Cheetah webcam goes live

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AP

File picture: The birth of cheetah cubs at a Limpopo centre was to be broadcast live on the internet for the first time via a webcam on Wednesday. (AP Photo/The Indianapolis Star, Matt Detrich, file)

The birth of cheetah cubs at a Limpopo centre was to be broadcast live on the internet for the first time via a webcam on Wednesday.

“We hope to capture the birth so that viewers can see, for the first time ever, how these endangered creatures are born,” said Africam.com spokesman Paul Penzhorn.

“We (will) then follow them (the cubs) through their various stages at the centre, until their hopeful re-introduction into the wild,” he said.

Africam.com already has webcams at watering holes in reserves in other parts of the country.

The cheetah-cam was placed in an enclosure at the Hoedspruit Endangered Species Centre, in Limpopo, and went live from around midday on Wednesday.

The mother had not yet given birth, but was due to in the next few hours, said Penzhorn.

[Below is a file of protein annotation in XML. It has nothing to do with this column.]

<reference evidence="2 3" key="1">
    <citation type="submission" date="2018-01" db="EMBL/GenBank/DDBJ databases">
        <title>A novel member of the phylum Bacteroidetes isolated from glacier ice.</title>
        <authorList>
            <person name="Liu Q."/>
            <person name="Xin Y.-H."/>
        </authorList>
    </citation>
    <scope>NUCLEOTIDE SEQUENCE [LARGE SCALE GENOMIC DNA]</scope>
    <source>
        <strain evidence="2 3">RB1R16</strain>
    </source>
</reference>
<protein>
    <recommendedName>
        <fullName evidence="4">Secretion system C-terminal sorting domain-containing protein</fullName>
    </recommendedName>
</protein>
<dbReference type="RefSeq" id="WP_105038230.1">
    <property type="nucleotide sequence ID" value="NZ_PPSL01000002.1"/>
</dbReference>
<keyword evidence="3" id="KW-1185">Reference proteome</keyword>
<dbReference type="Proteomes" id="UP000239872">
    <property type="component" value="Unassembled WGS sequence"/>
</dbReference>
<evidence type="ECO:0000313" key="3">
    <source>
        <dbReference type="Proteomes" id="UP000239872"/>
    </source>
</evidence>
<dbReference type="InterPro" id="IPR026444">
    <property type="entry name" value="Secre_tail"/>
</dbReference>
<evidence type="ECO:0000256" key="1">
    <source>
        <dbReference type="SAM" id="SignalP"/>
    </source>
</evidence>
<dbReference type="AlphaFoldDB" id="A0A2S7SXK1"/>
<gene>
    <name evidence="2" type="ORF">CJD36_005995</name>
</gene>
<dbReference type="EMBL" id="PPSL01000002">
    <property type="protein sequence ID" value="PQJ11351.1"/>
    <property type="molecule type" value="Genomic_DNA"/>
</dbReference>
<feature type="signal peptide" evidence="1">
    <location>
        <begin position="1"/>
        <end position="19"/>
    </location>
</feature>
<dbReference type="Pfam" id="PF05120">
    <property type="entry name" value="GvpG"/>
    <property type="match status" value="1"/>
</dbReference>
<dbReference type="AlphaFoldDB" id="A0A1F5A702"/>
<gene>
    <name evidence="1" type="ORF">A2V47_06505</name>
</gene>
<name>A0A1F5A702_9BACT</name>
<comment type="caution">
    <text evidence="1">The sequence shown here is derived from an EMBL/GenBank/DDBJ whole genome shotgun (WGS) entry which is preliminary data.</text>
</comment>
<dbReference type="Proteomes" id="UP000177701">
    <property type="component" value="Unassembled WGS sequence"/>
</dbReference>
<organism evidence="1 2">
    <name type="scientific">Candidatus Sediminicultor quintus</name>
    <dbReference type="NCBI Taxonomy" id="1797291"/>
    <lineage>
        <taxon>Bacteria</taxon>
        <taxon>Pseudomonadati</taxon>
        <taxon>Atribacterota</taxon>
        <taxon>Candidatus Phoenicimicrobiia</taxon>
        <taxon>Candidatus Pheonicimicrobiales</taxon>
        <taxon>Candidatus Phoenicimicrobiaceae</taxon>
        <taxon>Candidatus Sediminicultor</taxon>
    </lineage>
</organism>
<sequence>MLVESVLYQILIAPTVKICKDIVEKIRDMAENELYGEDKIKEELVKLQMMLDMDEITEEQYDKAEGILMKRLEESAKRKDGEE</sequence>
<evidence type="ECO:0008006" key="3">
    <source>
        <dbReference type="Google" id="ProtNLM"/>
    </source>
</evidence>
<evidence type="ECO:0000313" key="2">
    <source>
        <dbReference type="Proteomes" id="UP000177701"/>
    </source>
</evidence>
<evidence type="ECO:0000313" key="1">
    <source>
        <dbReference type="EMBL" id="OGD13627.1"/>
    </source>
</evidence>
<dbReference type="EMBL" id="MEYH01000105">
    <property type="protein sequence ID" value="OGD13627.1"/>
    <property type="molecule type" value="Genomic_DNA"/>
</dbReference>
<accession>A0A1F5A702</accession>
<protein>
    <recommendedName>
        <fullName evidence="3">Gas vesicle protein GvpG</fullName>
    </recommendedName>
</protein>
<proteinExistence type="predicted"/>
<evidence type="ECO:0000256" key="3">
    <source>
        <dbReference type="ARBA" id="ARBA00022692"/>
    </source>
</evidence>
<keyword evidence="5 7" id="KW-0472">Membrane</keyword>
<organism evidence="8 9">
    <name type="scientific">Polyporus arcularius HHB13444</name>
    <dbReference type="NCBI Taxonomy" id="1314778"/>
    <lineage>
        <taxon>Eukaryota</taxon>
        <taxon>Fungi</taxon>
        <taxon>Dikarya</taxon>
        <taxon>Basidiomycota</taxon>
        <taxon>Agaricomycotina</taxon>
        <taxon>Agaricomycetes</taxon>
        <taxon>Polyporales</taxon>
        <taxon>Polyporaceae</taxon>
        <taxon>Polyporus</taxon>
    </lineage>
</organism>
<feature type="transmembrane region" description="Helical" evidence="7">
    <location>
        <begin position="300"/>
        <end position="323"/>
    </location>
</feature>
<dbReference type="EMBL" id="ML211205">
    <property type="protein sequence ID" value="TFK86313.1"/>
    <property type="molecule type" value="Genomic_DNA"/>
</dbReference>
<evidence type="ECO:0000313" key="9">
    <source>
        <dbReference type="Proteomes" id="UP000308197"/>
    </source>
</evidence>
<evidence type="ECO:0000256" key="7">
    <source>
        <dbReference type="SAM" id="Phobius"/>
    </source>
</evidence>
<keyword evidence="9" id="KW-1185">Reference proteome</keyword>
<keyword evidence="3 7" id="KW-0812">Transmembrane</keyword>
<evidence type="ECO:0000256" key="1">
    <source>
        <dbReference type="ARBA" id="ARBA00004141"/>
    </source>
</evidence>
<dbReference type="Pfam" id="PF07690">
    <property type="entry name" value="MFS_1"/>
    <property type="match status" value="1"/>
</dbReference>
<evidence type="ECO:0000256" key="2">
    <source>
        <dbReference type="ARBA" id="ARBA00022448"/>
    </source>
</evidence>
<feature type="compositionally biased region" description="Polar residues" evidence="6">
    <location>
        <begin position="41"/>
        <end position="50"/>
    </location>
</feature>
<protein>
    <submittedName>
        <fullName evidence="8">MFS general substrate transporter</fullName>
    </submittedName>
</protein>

“We hope to get tens of thousands (of viewers).”

The livestream would stay on as the cheetah cubs grew, “which would make for entertaining viewing”.

The mother would raise the cubs for 12 months, after which the centre would rehabilitate them for their release into the wild.

The footage of the birth would be available on www.africam.com. The camera would also be used for research purposes.

Cheetahs are the most threatened of the big cats.

The Hoedspruit centre focuses on the conservation of rare, vulnerable or endangered animals. Cheetah conservation is one of its core disciplines.

The centre is also involved in the breeding of endangered or rare animal species, the release and introduction of captive-bred cheetahs to the wild, and the treatment and rehabilitation of orphaned or injured animals which are brought to the centre.

Last week, Africam.com broadcast the hatching of black eagles at the Walter Sisulu National Botanical Gardens in Roodepoort.

Penzhorn said the webcam was positioned in a way that would not interfere with the eagles and had been made as inconspicuous as possible.

As the nest was on a cliff-face, a custom-made camera rig weighing about 40kg was designed. It had a two-metre long extension arm drilled directly into the rock.

This allowed the remote controlled pan, tilt and zoom camera to swing out from the cliff and provide an unobstructed view of the nest.

The two eagles were an old pair, thought to have been nesting in the same spot for 35 years.

“They have raised many chicks in an environment close to urban areas,” Penzhorn said. - Sapa


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